NOV 14, 2017 06:00 AM PST

Missing Link in Origins-of-Life Discovered

The origin of life, formally known as abiogenesis, is the natural process by which first replicating life form arises from simple organic compounds in the pre-biotic era. It considers the physical and chemical reactions that could have led to early replicator molecules.

Early Earth provides an ideal environment for the emergence of simple organic molecules. Credit: dslauretta.com

A study recently reported in Nature Chemistry revealed that a simple organic molecule – a phosphorylation agent that might have played an essential role in the abiogenesis.

Abiogenesis is studied through a combination of paleontology, chemistry, and extrapolation from the characteristics of modern organisms, and aims to determine how pre-life chemical reactions gave rise to life on Earth.

Life functions through the specialized chemistry of four categories of organic molecules: lipids (main component of cellular membrane), carbohydrates (sugars and cellulose), amino acids (protein building blocks), and nucleic acids (self-replicating DNAs and RNAs). Many approaches to abiogenesis investigate how self-replicating molecules came into existence. It is thought that RNAs could have been the predominant players in the early years of abiogenesis.

One important hypothesis in the origins-of-life theorem is that phosphorylation, a chemical reaction that adds phosphoryl groups to molecules, may have been crucial for the assembly of three key molecules: nucleotides, polypeptides, and lipids. No one has ever found a phosphorylating agent that would have been present in the pre-biotic environment of the Earth.

A group of chemists at The Scripps Research Institute (TSRI) claimed that they have now identified diamidophosphate (DAP) as the missing phosphorylation agent. "We suggest a phosphorylation chemistry that could have given rise, all in the same place, to oligonucleotides, oligopeptides, and the cell-like structures to enclose them," said Ramanarayanan Krishnamurthy, the senior author and professor of chemistry at TSRI. "That in turn would have allowed other chemistries that were not possible before, potentially leading to the first simple, cell-based living entities."

The study is a part of an ongoing effort to unravel missing link that bridges pre-biological chemistry and cell-based biochemistry. The TSRI team has discovered that DAP, a product of trimetaphosphate, can efficiently phosphorylate a wide variety of (pre)biological building blocks such as nucleosides/tides, amino acids, and lipid precursors, under the pre-biotic aqueous environment without the need for a condensing agent. What is more important, higher-order structures like oligonucleotides, peptides, and liposomes can also be formed under the same phosphorylation conditions.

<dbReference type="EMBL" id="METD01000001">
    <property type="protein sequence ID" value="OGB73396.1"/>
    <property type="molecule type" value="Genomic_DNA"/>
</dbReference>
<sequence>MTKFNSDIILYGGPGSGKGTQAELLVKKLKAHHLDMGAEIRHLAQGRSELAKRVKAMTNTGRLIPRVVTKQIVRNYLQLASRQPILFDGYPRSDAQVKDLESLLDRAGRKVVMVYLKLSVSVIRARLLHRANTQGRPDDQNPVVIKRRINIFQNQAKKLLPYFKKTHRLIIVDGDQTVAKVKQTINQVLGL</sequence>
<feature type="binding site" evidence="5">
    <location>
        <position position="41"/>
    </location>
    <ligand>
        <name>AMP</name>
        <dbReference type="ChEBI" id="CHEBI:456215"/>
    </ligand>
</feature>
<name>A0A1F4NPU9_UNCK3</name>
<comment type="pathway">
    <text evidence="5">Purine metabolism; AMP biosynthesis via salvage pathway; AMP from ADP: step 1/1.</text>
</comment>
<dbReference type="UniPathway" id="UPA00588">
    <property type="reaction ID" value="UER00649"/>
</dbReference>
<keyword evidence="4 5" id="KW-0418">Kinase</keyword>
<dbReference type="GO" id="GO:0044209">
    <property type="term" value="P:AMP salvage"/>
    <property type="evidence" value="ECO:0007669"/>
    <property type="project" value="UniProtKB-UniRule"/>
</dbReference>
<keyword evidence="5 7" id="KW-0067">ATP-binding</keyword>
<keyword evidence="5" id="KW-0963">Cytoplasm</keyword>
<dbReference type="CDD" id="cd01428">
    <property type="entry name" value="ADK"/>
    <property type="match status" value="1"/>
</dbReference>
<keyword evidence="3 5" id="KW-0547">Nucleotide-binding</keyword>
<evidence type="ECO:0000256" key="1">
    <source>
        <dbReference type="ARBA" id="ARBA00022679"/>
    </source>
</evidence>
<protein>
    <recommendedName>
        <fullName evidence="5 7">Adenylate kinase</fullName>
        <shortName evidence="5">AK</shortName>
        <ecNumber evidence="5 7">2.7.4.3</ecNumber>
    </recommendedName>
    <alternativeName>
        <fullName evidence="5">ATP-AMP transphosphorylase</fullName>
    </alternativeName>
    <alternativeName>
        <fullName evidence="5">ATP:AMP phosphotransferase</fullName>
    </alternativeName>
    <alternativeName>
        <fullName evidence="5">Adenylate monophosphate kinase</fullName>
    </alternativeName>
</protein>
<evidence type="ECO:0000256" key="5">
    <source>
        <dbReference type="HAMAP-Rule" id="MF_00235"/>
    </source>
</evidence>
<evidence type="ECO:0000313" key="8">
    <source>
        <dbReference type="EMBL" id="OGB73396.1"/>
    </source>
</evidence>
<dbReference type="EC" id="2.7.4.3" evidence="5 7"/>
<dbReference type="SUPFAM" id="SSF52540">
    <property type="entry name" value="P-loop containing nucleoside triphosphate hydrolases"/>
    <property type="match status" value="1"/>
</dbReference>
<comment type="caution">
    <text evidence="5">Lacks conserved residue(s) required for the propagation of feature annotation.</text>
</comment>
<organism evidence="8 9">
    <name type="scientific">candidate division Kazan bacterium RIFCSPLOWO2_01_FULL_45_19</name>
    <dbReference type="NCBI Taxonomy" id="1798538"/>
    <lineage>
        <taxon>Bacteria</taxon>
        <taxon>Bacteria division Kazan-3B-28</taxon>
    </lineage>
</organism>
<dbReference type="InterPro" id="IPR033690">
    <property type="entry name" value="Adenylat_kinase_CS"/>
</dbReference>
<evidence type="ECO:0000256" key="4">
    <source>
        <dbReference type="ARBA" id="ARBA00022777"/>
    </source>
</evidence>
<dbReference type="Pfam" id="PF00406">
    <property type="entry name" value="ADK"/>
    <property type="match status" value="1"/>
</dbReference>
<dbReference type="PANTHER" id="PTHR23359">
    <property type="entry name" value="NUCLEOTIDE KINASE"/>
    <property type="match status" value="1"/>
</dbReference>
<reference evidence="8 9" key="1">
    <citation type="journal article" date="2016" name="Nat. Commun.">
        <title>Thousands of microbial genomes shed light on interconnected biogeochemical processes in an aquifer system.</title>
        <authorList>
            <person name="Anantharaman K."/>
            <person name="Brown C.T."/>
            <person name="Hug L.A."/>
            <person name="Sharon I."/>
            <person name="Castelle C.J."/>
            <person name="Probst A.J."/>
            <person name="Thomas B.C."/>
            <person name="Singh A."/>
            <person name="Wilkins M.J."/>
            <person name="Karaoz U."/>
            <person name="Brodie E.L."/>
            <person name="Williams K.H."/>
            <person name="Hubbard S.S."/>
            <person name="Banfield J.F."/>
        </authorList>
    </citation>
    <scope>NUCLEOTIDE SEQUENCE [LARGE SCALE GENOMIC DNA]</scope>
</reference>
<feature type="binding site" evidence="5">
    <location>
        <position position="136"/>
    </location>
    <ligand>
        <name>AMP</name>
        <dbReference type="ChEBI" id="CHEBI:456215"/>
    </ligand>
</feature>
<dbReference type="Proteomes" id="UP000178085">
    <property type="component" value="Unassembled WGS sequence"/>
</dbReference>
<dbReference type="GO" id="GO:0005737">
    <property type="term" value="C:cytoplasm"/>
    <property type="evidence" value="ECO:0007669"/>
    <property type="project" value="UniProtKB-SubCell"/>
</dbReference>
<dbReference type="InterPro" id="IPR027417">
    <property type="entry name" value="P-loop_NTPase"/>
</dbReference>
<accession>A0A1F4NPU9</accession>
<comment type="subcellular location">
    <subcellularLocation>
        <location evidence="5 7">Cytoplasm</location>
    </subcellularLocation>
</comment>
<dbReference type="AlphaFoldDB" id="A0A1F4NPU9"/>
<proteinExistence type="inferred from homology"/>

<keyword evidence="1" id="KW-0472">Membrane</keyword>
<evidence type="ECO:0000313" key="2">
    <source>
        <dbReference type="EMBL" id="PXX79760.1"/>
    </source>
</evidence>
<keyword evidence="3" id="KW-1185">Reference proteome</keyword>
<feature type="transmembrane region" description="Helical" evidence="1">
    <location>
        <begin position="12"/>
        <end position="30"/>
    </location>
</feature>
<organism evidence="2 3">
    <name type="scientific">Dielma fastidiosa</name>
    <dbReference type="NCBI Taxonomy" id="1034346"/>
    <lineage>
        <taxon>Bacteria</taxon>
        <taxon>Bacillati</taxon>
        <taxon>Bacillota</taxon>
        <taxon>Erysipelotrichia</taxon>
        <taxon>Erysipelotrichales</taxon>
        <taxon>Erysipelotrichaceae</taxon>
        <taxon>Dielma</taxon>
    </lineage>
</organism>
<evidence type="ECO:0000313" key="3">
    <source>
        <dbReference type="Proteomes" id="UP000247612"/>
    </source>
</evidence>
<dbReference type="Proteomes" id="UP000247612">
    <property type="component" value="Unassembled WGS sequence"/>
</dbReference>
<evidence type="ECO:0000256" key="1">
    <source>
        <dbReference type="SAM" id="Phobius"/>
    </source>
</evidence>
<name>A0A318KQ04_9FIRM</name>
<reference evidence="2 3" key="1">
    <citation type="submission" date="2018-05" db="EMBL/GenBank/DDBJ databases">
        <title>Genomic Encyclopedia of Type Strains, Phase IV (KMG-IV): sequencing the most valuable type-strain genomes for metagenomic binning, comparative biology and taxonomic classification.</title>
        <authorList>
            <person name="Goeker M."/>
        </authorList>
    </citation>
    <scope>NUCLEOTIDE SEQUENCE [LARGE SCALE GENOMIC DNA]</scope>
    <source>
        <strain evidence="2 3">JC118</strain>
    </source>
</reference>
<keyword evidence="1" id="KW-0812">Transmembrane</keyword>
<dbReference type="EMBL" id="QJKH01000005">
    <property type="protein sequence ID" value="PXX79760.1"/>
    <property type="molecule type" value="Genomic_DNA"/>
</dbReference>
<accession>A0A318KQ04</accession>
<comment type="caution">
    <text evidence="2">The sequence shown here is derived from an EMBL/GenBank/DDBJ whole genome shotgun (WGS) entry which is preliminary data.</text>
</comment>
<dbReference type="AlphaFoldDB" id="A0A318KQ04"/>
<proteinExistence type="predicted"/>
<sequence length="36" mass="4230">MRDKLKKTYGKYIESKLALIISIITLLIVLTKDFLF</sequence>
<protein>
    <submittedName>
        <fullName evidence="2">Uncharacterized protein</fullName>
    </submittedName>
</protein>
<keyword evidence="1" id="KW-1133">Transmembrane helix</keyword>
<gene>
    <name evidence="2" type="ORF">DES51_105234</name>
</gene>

In many previous reports, different chemical reactions were showed to be capable of phosphorylating life’s building blocks. But they all involved using different phosphorylating agents for different types of molecules; the reaction environments were also different from one to another.

The TSRI researchers are confident that DAP, among all other possibilities, is likely the true missing link in the phosphorylation of pre-biotic earth. "It has been hard to imagine how these very different processes could have combined in the same place to yield the first primitive life forms," said Krishnamurthy. "With DAP and water and these mild conditions, you can get these three important classes of pre-biological molecules to come together and be transformed, creating the opportunity for them to interact together," he added.

The team also had plans to team with early-Earth geochemists to try to identify potential sources of DAP, or similar phosphorus-nitrogen based phosphorylating agent, to further verify their theory.

Can Science Explain the Origin of Life? Credit: Stated Clearly

Source: phys.org

About the Author
  • With years of experience in biomedical R & D, Daniel is also very into writing. He is constantly fascinated by what's happening in the world of science. He hopes to capture the public's interest and promote scientific literacy with his trending news articles.
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